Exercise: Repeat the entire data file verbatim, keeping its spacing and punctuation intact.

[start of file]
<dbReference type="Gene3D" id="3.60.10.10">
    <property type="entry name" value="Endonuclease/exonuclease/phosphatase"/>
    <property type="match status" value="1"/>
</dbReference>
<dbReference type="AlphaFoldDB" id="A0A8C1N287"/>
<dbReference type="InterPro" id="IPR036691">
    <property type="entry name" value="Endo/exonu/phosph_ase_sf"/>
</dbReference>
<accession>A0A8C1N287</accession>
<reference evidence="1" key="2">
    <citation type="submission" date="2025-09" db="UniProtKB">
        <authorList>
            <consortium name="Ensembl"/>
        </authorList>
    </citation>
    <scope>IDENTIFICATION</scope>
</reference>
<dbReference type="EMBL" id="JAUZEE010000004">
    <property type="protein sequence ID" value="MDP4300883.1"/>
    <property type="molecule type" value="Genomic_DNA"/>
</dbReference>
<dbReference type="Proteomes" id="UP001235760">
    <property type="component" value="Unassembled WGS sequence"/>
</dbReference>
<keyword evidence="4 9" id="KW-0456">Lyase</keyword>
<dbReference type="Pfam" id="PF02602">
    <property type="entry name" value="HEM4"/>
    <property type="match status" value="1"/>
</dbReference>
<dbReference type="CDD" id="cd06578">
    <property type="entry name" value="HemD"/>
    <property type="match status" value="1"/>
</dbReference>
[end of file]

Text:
<dbReference type="Gene3D" id="3.60.10.10">
    <property type="entry name" value="Endonuclease/exonuclease/phosphatase"/>
    <property type="match status" value="1"/>
</dbReference>
<dbReference type="AlphaFoldDB" id="A0A8C1N287"/>
<dbReference type="InterPro" id="IPR036691">
    <property type="entry name" value="Endo/exonu/phosph_ase_sf"/>
</dbReference>
<accession>A0A8C1N287</accession>
<reference evidence="1" key="2">
    <citation type="submission" date="2025-09" db="UniProtKB">
        <authorList>
            <consortium name="Ensembl"/>
        </authorList>
    </citation>
    <scope>IDENTIFICATION</scope>
</reference>
<dbReference type="EMBL" id="JAUZEE010000004">
    <property type="protein sequence ID" value="MDP4300883.1"/>
    <property type="molecule type" value="Genomic_DNA"/>
</dbReference>
<dbReference type="Proteomes" id="UP001235760">
    <property type="component" value="Unassembled WGS sequence"/>
</dbReference>
<keyword evidence="4 9" id="KW-0456">Lyase</keyword>
<dbReference type="Pfam" id="PF02602">
    <property type="entry name" value="HEM4"/>
    <property type="match status" value="1"/>
</dbReference>
<dbReference type="CDD" id="cd06578">
    <property type="entry name" value="HemD"/>
    <property type="match status" value="1"/>
</dbReference>